“The directive states that if any applicant requests further information on an aspect of the RFP, then every applicant must get the benefit of the answer to that question. We put a question and answer page up on the site to deal with this and it worked well. Otherwise the potential logistics of getting out answers every time to some 600 applicants could have been a nightmare. Many managers complimented the site on this.”
Managers then began submitting their data on IPE-Quest to meet the deadlines for the RFPs at the end of August.
In keeping with the public tender legal status, the NTMA was not allowed to look at any of the submitted data until the deadline for the RFP had passed.
Once the data had been collated, the agency then put together a number of in-house software programs to enable it to take the data and score it on the basis of pre-agreed score sheets established by its compliance team.
Reidy explains exactly how the in-house manager ‘scoring’ system for stage one of the RFP worked.
“There were a number of points awarded to each manager on the basis of the size of the organisation, its performance record and its resources. The applications were fairly brief at this stage and very much quantitative in nature because we were looking for numbers, not qualitative factors. Basically, any manager had to qualify in stage one to reach stage two, where the quality aspects of the tender were to be introduced.”
An evaluation group was put together, made up of NTMA personnel under John Corrigan’s chairmanship with input from consultant Frank Russell, and with the agency’s compliance officer and an external lay assessor in attendance. The evaluation group validated the scores and spot-checked the figures before producing lists of, in most cases, around 20 managers that would be formally asked to submit tenders for stage two.
When the second round proposals went out on 11 September, managers then had 40 days to reply.
Once these hard copy replies had been received, the NTMA then had the task of sitting through and reading the 20 or so proposals for each mandate – a total of 178 tenders.
Elaine Hudson describes the room where the tenders were being kept as ‘wall to wall’ boxes, noting that one manager with a sense of humour had ‘gift-wrapped’ its tender with bows. It was hardly Christmas come early though for the team that then had to plough its way through the applications.
Stage two for the NTMA was to evaluate the managers primarily on a qualitative basis. This task fell to the same evaluation group that had determined which managers would be formally asked to submit tenders.
Reidy comments: “We came to a series of consensus scores, but they were by no means Russell’s own scores. We considered their input but there was also a lot of good debate and we challenged them on their views.”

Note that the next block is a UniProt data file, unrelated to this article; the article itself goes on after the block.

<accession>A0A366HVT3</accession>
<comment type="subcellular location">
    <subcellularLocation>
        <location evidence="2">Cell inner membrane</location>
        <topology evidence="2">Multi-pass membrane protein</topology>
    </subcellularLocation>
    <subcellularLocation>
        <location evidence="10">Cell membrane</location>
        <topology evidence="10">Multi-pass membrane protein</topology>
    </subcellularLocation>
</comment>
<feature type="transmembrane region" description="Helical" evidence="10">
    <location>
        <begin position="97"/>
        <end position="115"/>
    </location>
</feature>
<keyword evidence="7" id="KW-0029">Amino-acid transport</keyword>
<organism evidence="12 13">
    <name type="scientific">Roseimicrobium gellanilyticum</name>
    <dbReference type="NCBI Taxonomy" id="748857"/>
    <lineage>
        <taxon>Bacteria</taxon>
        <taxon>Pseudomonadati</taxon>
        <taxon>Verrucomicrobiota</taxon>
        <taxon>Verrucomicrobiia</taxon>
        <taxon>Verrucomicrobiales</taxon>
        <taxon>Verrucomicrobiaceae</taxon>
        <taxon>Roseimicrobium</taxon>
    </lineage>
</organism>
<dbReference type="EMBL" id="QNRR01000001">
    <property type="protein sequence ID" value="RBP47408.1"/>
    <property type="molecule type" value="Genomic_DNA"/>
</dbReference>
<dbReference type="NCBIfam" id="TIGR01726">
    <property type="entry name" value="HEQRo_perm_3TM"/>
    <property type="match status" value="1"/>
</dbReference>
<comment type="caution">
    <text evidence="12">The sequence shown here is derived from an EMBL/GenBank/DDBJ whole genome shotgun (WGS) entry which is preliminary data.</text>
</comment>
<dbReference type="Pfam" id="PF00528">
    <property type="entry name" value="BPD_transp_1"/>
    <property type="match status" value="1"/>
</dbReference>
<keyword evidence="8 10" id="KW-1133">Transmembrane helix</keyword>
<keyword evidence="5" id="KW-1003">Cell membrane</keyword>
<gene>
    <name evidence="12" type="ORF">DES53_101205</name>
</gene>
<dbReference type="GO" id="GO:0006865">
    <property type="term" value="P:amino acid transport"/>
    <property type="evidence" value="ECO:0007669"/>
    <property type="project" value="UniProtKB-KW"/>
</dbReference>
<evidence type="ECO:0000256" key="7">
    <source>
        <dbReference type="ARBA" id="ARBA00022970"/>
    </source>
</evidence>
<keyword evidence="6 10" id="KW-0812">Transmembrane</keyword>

The NTMA evaluation group then went on to eliminate those managers that would not make it into the next round.
Reidy adds: “As opposed to drawing a line under the managers who were successful, we worked the other way round – from the bottom up – and where there was a big gap in provision etc, we ruled those managers out.”
The final tally of managers called for the last stage of the tender process came to 51.
At this point the NTMA felt that it would change the normal process of manager presentations, instead opting for a system of interviews – with the NTMA asking the questions.
Hudson notes: “We felt that the interviews should be just that – interviews. We didn’t allow the managers to give presentations, the agenda was driven by us and questions were agreed beforehand that would be asked to every manager.
“A decision was then taken on the top manager for each asset class, with the number one house receiving a site visit.”
Hudson feels the switch to an interview process put the managers firmly on the spot. “A lot of managers said that it was a daunting experience.”
The NTMA manager selection team then went on a whirlwind tour in the space of a few weeks to carry out their site visits on the top-placed managers. “These visits were successful in all but one case, where we were not satisfied. In this case we made a site visit to the second highest-scoring manager, who we finally selected for the mandate.”
The NTMA team then had to submit their findings to the NPRF commission for ratification. The commission met and interviewed each of the managers recommended by the NTMA, all of which it was happy to ratify.
The passive managers were ratified by the commission on 16 November, while the global and pan-European active equity mandates (five in total) were confirmed on 10 December.
The remaining six active equity managers and one active bond manager were ratified over the course of the 21 January and 5 March commission meetings this year.
The final confirmation of the fund’s custodian, ABN Amro Mellon, was given by the commission at its January meeting.